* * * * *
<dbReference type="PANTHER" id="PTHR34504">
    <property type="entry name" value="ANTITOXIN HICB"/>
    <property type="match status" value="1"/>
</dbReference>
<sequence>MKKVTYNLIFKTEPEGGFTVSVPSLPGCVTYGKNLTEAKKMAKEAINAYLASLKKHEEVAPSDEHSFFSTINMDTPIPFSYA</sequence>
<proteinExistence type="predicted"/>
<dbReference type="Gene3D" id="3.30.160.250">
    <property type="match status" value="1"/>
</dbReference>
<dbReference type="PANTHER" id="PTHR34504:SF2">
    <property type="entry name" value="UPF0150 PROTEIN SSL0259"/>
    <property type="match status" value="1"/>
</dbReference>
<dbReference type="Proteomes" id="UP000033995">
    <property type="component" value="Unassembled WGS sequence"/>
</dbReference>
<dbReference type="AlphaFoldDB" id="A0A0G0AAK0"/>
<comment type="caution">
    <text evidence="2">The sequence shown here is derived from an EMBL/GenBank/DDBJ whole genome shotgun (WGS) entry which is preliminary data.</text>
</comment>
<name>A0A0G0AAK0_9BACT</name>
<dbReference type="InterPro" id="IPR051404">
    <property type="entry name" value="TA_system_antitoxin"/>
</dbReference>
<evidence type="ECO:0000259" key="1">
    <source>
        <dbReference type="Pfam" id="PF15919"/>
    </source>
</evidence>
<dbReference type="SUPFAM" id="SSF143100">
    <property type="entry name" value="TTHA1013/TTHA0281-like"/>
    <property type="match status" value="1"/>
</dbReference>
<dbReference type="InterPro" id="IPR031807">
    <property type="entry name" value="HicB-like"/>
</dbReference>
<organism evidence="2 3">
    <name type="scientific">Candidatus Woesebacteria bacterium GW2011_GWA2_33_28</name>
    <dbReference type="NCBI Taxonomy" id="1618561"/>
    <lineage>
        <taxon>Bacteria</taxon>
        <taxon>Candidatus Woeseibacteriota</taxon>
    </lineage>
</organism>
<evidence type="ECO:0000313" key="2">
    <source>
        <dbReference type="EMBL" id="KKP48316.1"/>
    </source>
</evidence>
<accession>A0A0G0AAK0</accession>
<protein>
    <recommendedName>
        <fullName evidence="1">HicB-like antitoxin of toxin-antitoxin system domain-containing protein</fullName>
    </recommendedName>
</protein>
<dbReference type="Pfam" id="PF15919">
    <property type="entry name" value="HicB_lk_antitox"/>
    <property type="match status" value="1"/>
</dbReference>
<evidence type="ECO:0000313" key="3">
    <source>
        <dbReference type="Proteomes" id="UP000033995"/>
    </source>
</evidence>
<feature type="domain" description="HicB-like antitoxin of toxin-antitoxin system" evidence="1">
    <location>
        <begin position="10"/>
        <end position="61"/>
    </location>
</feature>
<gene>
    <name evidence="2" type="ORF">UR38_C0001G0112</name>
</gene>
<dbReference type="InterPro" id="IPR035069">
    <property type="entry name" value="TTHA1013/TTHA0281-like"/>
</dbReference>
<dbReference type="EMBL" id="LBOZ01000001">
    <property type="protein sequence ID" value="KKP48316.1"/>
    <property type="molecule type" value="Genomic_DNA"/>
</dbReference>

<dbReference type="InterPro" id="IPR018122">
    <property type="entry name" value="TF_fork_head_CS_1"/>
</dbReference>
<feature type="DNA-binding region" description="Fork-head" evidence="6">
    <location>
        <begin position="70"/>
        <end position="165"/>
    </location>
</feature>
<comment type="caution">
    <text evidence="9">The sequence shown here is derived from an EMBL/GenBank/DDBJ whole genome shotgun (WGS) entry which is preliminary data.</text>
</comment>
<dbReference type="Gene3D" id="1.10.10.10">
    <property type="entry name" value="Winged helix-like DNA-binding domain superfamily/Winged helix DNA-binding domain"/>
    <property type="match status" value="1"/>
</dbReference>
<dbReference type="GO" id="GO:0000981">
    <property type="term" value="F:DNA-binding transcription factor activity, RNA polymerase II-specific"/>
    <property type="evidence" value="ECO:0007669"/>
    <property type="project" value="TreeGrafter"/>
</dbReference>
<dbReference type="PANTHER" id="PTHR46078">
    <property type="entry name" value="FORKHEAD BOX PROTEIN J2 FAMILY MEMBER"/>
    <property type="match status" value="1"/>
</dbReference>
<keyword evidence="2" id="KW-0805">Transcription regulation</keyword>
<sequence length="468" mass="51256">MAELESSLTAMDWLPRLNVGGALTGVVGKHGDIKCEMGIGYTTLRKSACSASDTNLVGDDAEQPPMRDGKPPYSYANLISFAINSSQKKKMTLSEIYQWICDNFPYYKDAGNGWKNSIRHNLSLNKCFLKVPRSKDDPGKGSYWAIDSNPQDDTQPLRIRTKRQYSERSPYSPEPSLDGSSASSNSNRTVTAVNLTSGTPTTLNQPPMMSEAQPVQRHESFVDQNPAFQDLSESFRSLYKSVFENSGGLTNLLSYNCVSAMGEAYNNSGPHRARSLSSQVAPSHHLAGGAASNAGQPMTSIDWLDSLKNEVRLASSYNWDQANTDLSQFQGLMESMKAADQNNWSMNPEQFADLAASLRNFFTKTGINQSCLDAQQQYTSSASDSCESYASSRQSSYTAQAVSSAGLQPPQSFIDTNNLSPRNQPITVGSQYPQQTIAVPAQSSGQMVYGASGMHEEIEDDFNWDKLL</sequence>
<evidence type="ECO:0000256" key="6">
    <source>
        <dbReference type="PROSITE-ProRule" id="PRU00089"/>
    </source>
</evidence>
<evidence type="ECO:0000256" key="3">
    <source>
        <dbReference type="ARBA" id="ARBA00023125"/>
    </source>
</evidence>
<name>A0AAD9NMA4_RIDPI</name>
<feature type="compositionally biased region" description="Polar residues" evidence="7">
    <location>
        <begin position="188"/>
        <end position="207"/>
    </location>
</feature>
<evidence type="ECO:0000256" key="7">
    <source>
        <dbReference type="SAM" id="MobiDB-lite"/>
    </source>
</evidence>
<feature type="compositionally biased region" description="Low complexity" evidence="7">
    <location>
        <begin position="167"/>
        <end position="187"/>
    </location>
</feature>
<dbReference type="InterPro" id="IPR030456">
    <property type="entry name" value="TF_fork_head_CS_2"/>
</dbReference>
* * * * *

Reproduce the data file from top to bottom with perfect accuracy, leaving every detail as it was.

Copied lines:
<dbReference type="PANTHER" id="PTHR34504">
    <property type="entry name" value="ANTITOXIN HICB"/>
    <property type="match status" value="1"/>
</dbReference>
<sequence>MKKVTYNLIFKTEPEGGFTVSVPSLPGCVTYGKNLTEAKKMAKEAINAYLASLKKHEEVAPSDEHSFFSTINMDTPIPFSYA</sequence>
<proteinExistence type="predicted"/>
<dbReference type="Gene3D" id="3.30.160.250">
    <property type="match status" value="1"/>
</dbReference>
<dbReference type="PANTHER" id="PTHR34504:SF2">
    <property type="entry name" value="UPF0150 PROTEIN SSL0259"/>
    <property type="match status" value="1"/>
</dbReference>
<dbReference type="Proteomes" id="UP000033995">
    <property type="component" value="Unassembled WGS sequence"/>
</dbReference>
<dbReference type="AlphaFoldDB" id="A0A0G0AAK0"/>
<comment type="caution">
    <text evidence="2">The sequence shown here is derived from an EMBL/GenBank/DDBJ whole genome shotgun (WGS) entry which is preliminary data.</text>
</comment>
<name>A0A0G0AAK0_9BACT</name>
<dbReference type="InterPro" id="IPR051404">
    <property type="entry name" value="TA_system_antitoxin"/>
</dbReference>
<evidence type="ECO:0000259" key="1">
    <source>
        <dbReference type="Pfam" id="PF15919"/>
    </source>
</evidence>
<dbReference type="SUPFAM" id="SSF143100">
    <property type="entry name" value="TTHA1013/TTHA0281-like"/>
    <property type="match status" value="1"/>
</dbReference>
<dbReference type="InterPro" id="IPR031807">
    <property type="entry name" value="HicB-like"/>
</dbReference>
<organism evidence="2 3">
    <name type="scientific">Candidatus Woesebacteria bacterium GW2011_GWA2_33_28</name>
    <dbReference type="NCBI Taxonomy" id="1618561"/>
    <lineage>
        <taxon>Bacteria</taxon>
        <taxon>Candidatus Woeseibacteriota</taxon>
    </lineage>
</organism>
<evidence type="ECO:0000313" key="2">
    <source>
        <dbReference type="EMBL" id="KKP48316.1"/>
    </source>
</evidence>
<accession>A0A0G0AAK0</accession>
<protein>
    <recommendedName>
        <fullName evidence="1">HicB-like antitoxin of toxin-antitoxin system domain-containing protein</fullName>
    </recommendedName>
</protein>
<dbReference type="Pfam" id="PF15919">
    <property type="entry name" value="HicB_lk_antitox"/>
    <property type="match status" value="1"/>
</dbReference>
<evidence type="ECO:0000313" key="3">
    <source>
        <dbReference type="Proteomes" id="UP000033995"/>
    </source>
</evidence>
<feature type="domain" description="HicB-like antitoxin of toxin-antitoxin system" evidence="1">
    <location>
        <begin position="10"/>
        <end position="61"/>
    </location>
</feature>
<gene>
    <name evidence="2" type="ORF">UR38_C0001G0112</name>
</gene>
<dbReference type="InterPro" id="IPR035069">
    <property type="entry name" value="TTHA1013/TTHA0281-like"/>
</dbReference>
<dbReference type="EMBL" id="LBOZ01000001">
    <property type="protein sequence ID" value="KKP48316.1"/>
    <property type="molecule type" value="Genomic_DNA"/>
</dbReference>

<dbReference type="InterPro" id="IPR018122">
    <property type="entry name" value="TF_fork_head_CS_1"/>
</dbReference>
<feature type="DNA-binding region" description="Fork-head" evidence="6">
    <location>
        <begin position="70"/>
        <end position="165"/>
    </location>
</feature>
<comment type="caution">
    <text evidence="9">The sequence shown here is derived from an EMBL/GenBank/DDBJ whole genome shotgun (WGS) entry which is preliminary data.</text>
</comment>
<dbReference type="Gene3D" id="1.10.10.10">
    <property type="entry name" value="Winged helix-like DNA-binding domain superfamily/Winged helix DNA-binding domain"/>
    <property type="match status" value="1"/>
</dbReference>
<dbReference type="GO" id="GO:0000981">
    <property type="term" value="F:DNA-binding transcription factor activity, RNA polymerase II-specific"/>
    <property type="evidence" value="ECO:0007669"/>
    <property type="project" value="TreeGrafter"/>
</dbReference>
<dbReference type="PANTHER" id="PTHR46078">
    <property type="entry name" value="FORKHEAD BOX PROTEIN J2 FAMILY MEMBER"/>
    <property type="match status" value="1"/>
</dbReference>
<keyword evidence="2" id="KW-0805">Transcription regulation</keyword>
<sequence length="468" mass="51256">MAELESSLTAMDWLPRLNVGGALTGVVGKHGDIKCEMGIGYTTLRKSACSASDTNLVGDDAEQPPMRDGKPPYSYANLISFAINSSQKKKMTLSEIYQWICDNFPYYKDAGNGWKNSIRHNLSLNKCFLKVPRSKDDPGKGSYWAIDSNPQDDTQPLRIRTKRQYSERSPYSPEPSLDGSSASSNSNRTVTAVNLTSGTPTTLNQPPMMSEAQPVQRHESFVDQNPAFQDLSESFRSLYKSVFENSGGLTNLLSYNCVSAMGEAYNNSGPHRARSLSSQVAPSHHLAGGAASNAGQPMTSIDWLDSLKNEVRLASSYNWDQANTDLSQFQGLMESMKAADQNNWSMNPEQFADLAASLRNFFTKTGINQSCLDAQQQYTSSASDSCESYASSRQSSYTAQAVSSAGLQPPQSFIDTNNLSPRNQPITVGSQYPQQTIAVPAQSSGQMVYGASGMHEEIEDDFNWDKLL</sequence>
<evidence type="ECO:0000256" key="6">
    <source>
        <dbReference type="PROSITE-ProRule" id="PRU00089"/>
    </source>
</evidence>
<evidence type="ECO:0000256" key="3">
    <source>
        <dbReference type="ARBA" id="ARBA00023125"/>
    </source>
</evidence>
<name>A0AAD9NMA4_RIDPI</name>
<feature type="compositionally biased region" description="Polar residues" evidence="7">
    <location>
        <begin position="188"/>
        <end position="207"/>
    </location>
</feature>
<evidence type="ECO:0000256" key="7">
    <source>
        <dbReference type="SAM" id="MobiDB-lite"/>
    </source>
</evidence>
<feature type="compositionally biased region" description="Low complexity" evidence="7">
    <location>
        <begin position="167"/>
        <end position="187"/>
    </location>
</feature>
<dbReference type="InterPro" id="IPR030456">
    <property type="entry name" value="TF_fork_head_CS_2"/>
</dbReference>